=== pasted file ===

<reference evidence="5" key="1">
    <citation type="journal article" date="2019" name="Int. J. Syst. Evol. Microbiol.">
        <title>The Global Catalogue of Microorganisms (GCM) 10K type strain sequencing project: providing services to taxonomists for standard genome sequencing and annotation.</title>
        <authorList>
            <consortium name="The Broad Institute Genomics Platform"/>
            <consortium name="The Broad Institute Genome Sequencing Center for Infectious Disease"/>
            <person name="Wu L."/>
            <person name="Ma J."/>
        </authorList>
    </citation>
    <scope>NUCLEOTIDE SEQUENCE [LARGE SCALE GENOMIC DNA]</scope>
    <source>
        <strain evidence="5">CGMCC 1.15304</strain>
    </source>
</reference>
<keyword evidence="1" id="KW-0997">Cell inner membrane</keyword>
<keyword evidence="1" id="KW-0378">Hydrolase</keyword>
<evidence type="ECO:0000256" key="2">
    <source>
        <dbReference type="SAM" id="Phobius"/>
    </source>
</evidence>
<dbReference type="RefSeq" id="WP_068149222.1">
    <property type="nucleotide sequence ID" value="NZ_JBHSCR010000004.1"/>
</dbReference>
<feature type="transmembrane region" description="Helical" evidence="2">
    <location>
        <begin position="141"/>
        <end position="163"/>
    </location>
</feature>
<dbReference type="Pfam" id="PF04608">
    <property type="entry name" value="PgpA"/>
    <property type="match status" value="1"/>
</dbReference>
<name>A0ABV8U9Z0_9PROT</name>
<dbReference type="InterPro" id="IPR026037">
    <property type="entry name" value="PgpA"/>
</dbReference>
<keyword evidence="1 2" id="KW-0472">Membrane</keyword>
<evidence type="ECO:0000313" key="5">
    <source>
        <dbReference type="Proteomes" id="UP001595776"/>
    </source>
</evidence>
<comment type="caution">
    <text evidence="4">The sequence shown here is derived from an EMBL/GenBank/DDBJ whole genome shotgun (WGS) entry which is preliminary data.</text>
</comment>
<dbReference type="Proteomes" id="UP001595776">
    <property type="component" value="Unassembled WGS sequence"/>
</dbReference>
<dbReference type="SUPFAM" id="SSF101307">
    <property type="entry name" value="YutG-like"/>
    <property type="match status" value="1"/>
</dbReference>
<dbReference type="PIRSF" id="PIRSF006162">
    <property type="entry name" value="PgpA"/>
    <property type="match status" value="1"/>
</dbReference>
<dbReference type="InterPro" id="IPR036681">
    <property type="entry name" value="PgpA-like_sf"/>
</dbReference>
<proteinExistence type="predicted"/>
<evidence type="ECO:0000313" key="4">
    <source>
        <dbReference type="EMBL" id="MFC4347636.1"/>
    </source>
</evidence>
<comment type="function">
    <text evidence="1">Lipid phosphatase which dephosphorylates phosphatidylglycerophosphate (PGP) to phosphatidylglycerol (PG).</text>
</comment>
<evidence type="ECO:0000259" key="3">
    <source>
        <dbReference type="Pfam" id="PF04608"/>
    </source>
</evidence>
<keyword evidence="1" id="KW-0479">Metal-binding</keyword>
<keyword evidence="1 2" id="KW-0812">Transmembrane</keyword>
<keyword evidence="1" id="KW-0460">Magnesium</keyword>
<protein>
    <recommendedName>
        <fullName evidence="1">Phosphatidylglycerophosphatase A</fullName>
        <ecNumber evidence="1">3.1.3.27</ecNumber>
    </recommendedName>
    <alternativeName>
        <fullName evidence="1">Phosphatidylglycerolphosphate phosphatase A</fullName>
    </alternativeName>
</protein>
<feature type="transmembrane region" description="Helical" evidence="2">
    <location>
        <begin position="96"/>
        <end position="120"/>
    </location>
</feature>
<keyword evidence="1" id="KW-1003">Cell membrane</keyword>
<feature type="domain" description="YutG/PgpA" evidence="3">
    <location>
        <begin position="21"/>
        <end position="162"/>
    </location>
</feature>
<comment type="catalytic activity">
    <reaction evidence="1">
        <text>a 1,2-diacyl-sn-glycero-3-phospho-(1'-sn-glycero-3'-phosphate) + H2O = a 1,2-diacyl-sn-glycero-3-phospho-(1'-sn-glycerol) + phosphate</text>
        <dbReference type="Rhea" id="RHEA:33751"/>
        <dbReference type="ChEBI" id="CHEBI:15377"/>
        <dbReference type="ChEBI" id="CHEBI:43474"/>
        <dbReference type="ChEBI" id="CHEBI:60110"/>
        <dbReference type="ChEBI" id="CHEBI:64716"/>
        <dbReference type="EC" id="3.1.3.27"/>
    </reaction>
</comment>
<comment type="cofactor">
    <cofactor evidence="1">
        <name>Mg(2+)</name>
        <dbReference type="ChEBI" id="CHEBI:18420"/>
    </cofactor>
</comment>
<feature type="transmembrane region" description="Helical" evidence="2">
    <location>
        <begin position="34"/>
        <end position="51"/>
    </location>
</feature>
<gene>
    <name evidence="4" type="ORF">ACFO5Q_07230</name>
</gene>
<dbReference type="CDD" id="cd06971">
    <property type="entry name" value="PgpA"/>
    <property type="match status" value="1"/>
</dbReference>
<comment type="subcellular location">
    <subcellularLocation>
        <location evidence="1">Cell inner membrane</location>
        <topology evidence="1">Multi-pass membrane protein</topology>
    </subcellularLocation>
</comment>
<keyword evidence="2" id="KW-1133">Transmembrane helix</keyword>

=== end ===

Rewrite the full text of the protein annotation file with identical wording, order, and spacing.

<reference evidence="5" key="1">
    <citation type="journal article" date="2019" name="Int. J. Syst. Evol. Microbiol.">
        <title>The Global Catalogue of Microorganisms (GCM) 10K type strain sequencing project: providing services to taxonomists for standard genome sequencing and annotation.</title>
        <authorList>
            <consortium name="The Broad Institute Genomics Platform"/>
            <consortium name="The Broad Institute Genome Sequencing Center for Infectious Disease"/>
            <person name="Wu L."/>
            <person name="Ma J."/>
        </authorList>
    </citation>
    <scope>NUCLEOTIDE SEQUENCE [LARGE SCALE GENOMIC DNA]</scope>
    <source>
        <strain evidence="5">CGMCC 1.15304</strain>
    </source>
</reference>
<keyword evidence="1" id="KW-0997">Cell inner membrane</keyword>
<keyword evidence="1" id="KW-0378">Hydrolase</keyword>
<evidence type="ECO:0000256" key="2">
    <source>
        <dbReference type="SAM" id="Phobius"/>
    </source>
</evidence>
<dbReference type="RefSeq" id="WP_068149222.1">
    <property type="nucleotide sequence ID" value="NZ_JBHSCR010000004.1"/>
</dbReference>
<feature type="transmembrane region" description="Helical" evidence="2">
    <location>
        <begin position="141"/>
        <end position="163"/>
    </location>
</feature>
<dbReference type="Pfam" id="PF04608">
    <property type="entry name" value="PgpA"/>
    <property type="match status" value="1"/>
</dbReference>
<name>A0ABV8U9Z0_9PROT</name>
<dbReference type="InterPro" id="IPR026037">
    <property type="entry name" value="PgpA"/>
</dbReference>
<keyword evidence="1 2" id="KW-0472">Membrane</keyword>
<evidence type="ECO:0000313" key="5">
    <source>
        <dbReference type="Proteomes" id="UP001595776"/>
    </source>
</evidence>
<comment type="caution">
    <text evidence="4">The sequence shown here is derived from an EMBL/GenBank/DDBJ whole genome shotgun (WGS) entry which is preliminary data.</text>
</comment>
<dbReference type="Proteomes" id="UP001595776">
    <property type="component" value="Unassembled WGS sequence"/>
</dbReference>
<dbReference type="SUPFAM" id="SSF101307">
    <property type="entry name" value="YutG-like"/>
    <property type="match status" value="1"/>
</dbReference>
<dbReference type="PIRSF" id="PIRSF006162">
    <property type="entry name" value="PgpA"/>
    <property type="match status" value="1"/>
</dbReference>
<dbReference type="InterPro" id="IPR036681">
    <property type="entry name" value="PgpA-like_sf"/>
</dbReference>
<proteinExistence type="predicted"/>
<evidence type="ECO:0000313" key="4">
    <source>
        <dbReference type="EMBL" id="MFC4347636.1"/>
    </source>
</evidence>
<comment type="function">
    <text evidence="1">Lipid phosphatase which dephosphorylates phosphatidylglycerophosphate (PGP) to phosphatidylglycerol (PG).</text>
</comment>
<evidence type="ECO:0000259" key="3">
    <source>
        <dbReference type="Pfam" id="PF04608"/>
    </source>
</evidence>
<keyword evidence="1" id="KW-0479">Metal-binding</keyword>
<keyword evidence="1 2" id="KW-0812">Transmembrane</keyword>
<keyword evidence="1" id="KW-0460">Magnesium</keyword>
<protein>
    <recommendedName>
        <fullName evidence="1">Phosphatidylglycerophosphatase A</fullName>
        <ecNumber evidence="1">3.1.3.27</ecNumber>
    </recommendedName>
    <alternativeName>
        <fullName evidence="1">Phosphatidylglycerolphosphate phosphatase A</fullName>
    </alternativeName>
</protein>
<feature type="transmembrane region" description="Helical" evidence="2">
    <location>
        <begin position="96"/>
        <end position="120"/>
    </location>
</feature>
<keyword evidence="1" id="KW-1003">Cell membrane</keyword>
<feature type="domain" description="YutG/PgpA" evidence="3">
    <location>
        <begin position="21"/>
        <end position="162"/>
    </location>
</feature>
<comment type="catalytic activity">
    <reaction evidence="1">
        <text>a 1,2-diacyl-sn-glycero-3-phospho-(1'-sn-glycero-3'-phosphate) + H2O = a 1,2-diacyl-sn-glycero-3-phospho-(1'-sn-glycerol) + phosphate</text>
        <dbReference type="Rhea" id="RHEA:33751"/>
        <dbReference type="ChEBI" id="CHEBI:15377"/>
        <dbReference type="ChEBI" id="CHEBI:43474"/>
        <dbReference type="ChEBI" id="CHEBI:60110"/>
        <dbReference type="ChEBI" id="CHEBI:64716"/>
        <dbReference type="EC" id="3.1.3.27"/>
    </reaction>
</comment>
<comment type="cofactor">
    <cofactor evidence="1">
        <name>Mg(2+)</name>
        <dbReference type="ChEBI" id="CHEBI:18420"/>
    </cofactor>
</comment>
<feature type="transmembrane region" description="Helical" evidence="2">
    <location>
        <begin position="34"/>
        <end position="51"/>
    </location>
</feature>
<gene>
    <name evidence="4" type="ORF">ACFO5Q_07230</name>
</gene>
<dbReference type="CDD" id="cd06971">
    <property type="entry name" value="PgpA"/>
    <property type="match status" value="1"/>
</dbReference>
<comment type="subcellular location">
    <subcellularLocation>
        <location evidence="1">Cell inner membrane</location>
        <topology evidence="1">Multi-pass membrane protein</topology>
    </subcellularLocation>
</comment>
<keyword evidence="2" id="KW-1133">Transmembrane helix</keyword>